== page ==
The best of what to eat/shop/do in your city, delivered in a brown paper bag

Wake up to daily updates in your inbox


*This story is a little taste of BPB’s larger project in New York, which launches soon. Stay tuned!

Ophira Eisenberg: Hope At the Corner of Prince and Mercer

It was 8 pm on November 4th, 2008, and my husband and I were rushing around SoHo, trying to find a decent place to watch the election results, which is no easy task in a neighbourhood where eyebrow bars have replaced drinking joints. But we remembered Fanelli’s – a watering hole that somehow survived the luxurization South of Houston, still standing on the prime corner of Prince and Mercer. It’s an old-fashioned place with a red neon sign that seems like it’s from the 1920s. Inside you’re greeted with a long wood bar and a couple dozen tables with classic red-and-white checkered tablecloths. It dares you not to feel welcome, but is too nondescript for rich asshole tourists. On that particular night, the place was full but not packed, and all of the televisions were blasting election coverage. 

We took two seats at the bar next to a guy who introduced himself as Dennis. He worked as a sludge boat captain on the East River. As he ordered another pint with a side of Jameson, he told us he’d had been going to this bar since he was a “tot”. It had been a while since I’d met anyone in the city who didn’t work in advertising or entertainment, and I peppered him with questions like an anthropologist interviewing the last remaining member of an ancient culture.

The election results continued to pour in but the race was still too close for comfort. A pack of young Wall Street guys piled in. I let one of them hang his suit jacket on the back of my chair. Underneath, he had suspenders clipped over his blue shirt, harkening back to a different time and a different market. There were also college kids, travellers and a smattering of neighbourhood relics who were hanging onto their rent-controlled apartments with their fingernails. Or maybe they were millionaires. The atmosphere was uniformly tense - we all wanted Obama to win, but they were taking their time counting those votes, and as it turns out, suspense makes people very thirsty. The bartenders rushed around and passed out free shots to apologize for the wait. It was that kind of place.

As the final states were announced, the bar got very quiet. Finally, Obama was declared the winner. The place went nuts. People shook their tables, banged on the bar, clinked glasses and hollered into the tin ceiling. We all ordered doubles. The kitchen got hit with 40 orders of “just fries”.  It was like New Year’s Eve, but with meaning. The sludge boat captain kissed me and then my husband. I hugged the anachronistic Wall Street guys. Obama’s face hit the TV and he gave that speech - his first Presidential speech. Through my tears, I could see streaks on every last person’s cheeks, including the bartenders and dishwashers. That’s one of the things I love about the right bars in New York: give a room full of strangers a reason to connect, and we’ll do it better than anyone else.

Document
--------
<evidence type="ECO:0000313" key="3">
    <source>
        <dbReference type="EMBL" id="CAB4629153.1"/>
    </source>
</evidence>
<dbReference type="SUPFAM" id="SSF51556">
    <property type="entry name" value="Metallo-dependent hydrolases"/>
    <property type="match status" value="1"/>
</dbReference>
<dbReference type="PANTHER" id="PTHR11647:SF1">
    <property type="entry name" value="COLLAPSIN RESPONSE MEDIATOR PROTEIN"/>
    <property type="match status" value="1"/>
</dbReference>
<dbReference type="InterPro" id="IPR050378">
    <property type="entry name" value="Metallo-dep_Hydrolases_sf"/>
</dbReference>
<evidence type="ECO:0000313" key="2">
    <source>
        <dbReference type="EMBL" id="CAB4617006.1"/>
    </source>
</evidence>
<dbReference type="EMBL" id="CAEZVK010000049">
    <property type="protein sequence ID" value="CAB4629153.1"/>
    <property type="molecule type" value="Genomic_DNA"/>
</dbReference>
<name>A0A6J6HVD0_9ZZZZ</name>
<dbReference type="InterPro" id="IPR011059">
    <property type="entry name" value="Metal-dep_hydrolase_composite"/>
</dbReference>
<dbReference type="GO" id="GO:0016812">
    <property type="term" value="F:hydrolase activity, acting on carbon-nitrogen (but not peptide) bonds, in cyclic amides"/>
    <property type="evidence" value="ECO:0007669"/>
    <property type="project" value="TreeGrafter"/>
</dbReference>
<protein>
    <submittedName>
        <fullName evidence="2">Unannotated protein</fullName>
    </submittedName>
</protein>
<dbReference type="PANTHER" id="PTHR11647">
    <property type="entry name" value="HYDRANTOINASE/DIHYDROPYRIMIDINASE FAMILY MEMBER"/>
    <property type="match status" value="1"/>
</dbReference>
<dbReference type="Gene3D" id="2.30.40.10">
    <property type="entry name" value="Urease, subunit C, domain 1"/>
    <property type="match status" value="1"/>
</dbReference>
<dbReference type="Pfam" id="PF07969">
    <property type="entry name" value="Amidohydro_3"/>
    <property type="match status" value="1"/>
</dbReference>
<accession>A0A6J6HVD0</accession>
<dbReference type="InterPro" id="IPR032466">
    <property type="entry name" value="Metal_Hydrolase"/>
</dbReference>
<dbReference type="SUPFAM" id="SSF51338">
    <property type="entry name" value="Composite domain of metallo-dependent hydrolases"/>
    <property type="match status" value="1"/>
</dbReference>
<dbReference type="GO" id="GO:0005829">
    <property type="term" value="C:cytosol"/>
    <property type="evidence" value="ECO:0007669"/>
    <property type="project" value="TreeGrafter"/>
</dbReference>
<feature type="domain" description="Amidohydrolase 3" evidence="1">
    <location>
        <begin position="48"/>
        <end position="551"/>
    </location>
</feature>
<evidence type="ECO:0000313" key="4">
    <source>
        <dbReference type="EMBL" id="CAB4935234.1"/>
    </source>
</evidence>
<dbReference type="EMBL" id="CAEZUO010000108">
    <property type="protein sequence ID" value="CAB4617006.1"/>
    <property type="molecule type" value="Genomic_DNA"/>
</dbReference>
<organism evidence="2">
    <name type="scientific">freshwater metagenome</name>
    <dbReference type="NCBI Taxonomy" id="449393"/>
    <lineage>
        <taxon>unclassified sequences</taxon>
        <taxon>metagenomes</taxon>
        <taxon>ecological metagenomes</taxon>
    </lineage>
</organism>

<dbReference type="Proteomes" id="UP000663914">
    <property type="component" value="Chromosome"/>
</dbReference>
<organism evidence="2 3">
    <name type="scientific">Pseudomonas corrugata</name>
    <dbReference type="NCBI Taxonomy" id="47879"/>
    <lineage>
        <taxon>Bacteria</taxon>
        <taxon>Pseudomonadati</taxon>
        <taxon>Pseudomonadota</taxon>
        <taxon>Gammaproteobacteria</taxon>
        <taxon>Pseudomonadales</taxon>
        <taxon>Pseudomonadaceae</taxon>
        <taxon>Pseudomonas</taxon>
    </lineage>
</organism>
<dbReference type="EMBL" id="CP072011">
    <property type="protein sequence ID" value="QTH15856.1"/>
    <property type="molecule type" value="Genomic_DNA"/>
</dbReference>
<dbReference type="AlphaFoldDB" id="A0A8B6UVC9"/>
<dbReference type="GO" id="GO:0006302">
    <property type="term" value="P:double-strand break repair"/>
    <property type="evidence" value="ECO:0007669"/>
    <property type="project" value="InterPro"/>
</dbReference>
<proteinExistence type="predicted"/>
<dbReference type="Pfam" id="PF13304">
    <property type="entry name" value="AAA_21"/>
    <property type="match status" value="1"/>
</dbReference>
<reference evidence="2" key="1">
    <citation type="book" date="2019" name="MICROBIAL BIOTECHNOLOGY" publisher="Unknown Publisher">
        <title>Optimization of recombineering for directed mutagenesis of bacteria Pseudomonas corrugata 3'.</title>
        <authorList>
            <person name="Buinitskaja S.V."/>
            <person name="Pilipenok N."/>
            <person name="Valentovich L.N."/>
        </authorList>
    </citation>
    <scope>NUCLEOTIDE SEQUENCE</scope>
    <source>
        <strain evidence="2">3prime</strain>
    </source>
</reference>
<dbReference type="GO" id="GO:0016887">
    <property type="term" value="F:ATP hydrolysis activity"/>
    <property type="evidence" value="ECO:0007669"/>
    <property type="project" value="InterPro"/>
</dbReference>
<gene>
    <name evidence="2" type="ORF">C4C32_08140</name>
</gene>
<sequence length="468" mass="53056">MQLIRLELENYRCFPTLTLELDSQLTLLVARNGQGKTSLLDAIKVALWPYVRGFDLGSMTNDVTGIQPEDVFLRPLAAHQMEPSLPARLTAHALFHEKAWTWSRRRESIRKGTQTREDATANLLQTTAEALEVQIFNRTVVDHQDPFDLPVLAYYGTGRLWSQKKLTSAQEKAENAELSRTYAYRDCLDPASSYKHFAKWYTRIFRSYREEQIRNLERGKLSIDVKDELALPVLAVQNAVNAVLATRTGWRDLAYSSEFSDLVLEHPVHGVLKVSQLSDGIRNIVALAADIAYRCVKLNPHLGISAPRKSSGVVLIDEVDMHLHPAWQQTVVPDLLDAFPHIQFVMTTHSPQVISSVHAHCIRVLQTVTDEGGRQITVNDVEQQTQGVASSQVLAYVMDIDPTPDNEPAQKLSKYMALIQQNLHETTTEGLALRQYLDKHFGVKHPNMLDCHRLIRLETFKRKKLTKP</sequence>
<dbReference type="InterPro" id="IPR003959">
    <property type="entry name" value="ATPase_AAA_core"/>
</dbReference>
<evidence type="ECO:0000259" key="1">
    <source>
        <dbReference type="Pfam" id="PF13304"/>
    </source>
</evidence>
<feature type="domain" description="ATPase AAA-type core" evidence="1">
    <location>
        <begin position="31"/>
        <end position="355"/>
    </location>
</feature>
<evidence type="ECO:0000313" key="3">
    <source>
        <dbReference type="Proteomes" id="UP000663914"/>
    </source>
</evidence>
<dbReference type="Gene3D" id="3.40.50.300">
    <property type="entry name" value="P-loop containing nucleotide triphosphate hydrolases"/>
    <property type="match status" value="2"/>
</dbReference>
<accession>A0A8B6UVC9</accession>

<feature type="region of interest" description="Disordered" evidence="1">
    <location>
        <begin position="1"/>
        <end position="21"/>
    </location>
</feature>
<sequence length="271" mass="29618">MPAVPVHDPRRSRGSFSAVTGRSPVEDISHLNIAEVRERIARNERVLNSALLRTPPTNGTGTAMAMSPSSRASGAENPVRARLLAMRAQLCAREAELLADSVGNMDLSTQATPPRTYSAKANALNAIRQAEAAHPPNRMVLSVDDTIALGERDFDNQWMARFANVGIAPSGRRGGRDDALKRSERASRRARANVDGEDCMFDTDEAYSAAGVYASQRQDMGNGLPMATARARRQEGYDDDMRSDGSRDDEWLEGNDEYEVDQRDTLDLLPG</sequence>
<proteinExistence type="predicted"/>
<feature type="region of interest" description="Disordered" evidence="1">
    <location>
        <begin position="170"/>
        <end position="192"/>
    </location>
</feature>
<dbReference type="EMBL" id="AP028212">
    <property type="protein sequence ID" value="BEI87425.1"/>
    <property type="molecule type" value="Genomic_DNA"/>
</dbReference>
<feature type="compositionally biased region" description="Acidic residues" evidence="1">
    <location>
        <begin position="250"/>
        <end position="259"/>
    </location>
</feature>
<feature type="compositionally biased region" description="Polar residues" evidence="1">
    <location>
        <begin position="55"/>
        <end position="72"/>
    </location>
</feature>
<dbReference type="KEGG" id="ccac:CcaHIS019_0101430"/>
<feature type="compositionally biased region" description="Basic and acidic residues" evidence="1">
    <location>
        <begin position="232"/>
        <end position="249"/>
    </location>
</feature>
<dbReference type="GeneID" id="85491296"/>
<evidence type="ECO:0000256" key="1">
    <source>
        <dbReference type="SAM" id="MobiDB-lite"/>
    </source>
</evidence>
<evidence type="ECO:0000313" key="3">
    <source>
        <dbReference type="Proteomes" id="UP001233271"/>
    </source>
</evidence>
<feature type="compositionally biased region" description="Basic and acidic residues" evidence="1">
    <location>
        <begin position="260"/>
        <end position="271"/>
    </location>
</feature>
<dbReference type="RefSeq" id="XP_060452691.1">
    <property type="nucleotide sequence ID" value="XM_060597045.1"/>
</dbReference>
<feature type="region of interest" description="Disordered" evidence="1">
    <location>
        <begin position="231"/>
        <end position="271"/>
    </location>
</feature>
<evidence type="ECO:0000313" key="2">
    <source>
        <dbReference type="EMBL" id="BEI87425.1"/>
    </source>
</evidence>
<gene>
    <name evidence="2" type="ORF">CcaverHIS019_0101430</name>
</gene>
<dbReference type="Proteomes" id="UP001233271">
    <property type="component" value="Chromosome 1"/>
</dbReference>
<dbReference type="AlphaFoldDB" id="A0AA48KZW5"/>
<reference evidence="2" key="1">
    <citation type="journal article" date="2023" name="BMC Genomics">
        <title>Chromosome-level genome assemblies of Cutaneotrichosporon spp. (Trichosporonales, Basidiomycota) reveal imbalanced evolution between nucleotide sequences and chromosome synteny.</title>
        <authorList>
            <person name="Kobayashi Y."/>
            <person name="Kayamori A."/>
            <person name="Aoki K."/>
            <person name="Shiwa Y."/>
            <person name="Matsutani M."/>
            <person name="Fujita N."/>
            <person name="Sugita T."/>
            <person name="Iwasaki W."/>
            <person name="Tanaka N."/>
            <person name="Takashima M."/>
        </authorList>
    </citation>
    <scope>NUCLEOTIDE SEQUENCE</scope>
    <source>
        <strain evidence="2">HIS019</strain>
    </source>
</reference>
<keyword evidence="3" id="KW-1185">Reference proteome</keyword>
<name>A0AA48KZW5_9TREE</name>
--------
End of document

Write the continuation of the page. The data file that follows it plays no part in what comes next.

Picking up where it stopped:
Later I read that the land Fanelli’s sits on was marsh and forest until the Dutch began establishing farms in the area in the 1640s. In 1663, it was a farm owned by Domingo Angelo, a freed slave. 

Fanelli’s Café is located at 94 Prince Street between Greene Street and Mercer Street, 212-226-9412. 

Comedian and author Ophira Eisenberg is the host of Ask Me Another on NPR and performs stand-up and storytelling regularly in New York City.

I recently tried resting on az computerized parking meters that have replaced the mechanical ones, and there was no place for my head or my woes. It was just a cold hard machine that wanted my money.

Liz Barrett: Nice to Meter

Old-school steel parking meters used to be all over New York, and oh, how I miss them.  Those parking meters saved me after a full day and night of partying. I was exhausted from going to MOMA and following Robert Redford up the escalator to verify it was he. I was exhausted from drinking all by myself a giant blue alcoholic drink served in a pitcher with giant straws, a drink meant for 8 people. I was exhausted from having accosted Al Franken at a bar about politics. I was exhausted from going at 4:00 am from one bar to another that needed a secret knock and proceeding to play air guitar with NYC cops. I needed a toilet, that porcelain god for the drunk and the sick, but none was to be found.  So I did the next best thing; I rested my head on a parking meter and the steel felt so good against my face. 

I recently tried resting on one of the computerized parking meters that have replaced mechanical ones, and there was no place for my head or my woes. It was just a cold hard machine that wanted my money.

Old school parking meters can be found at the New York Transit Museum at Boerum Place and Schermerhorn Street in Brooklyn.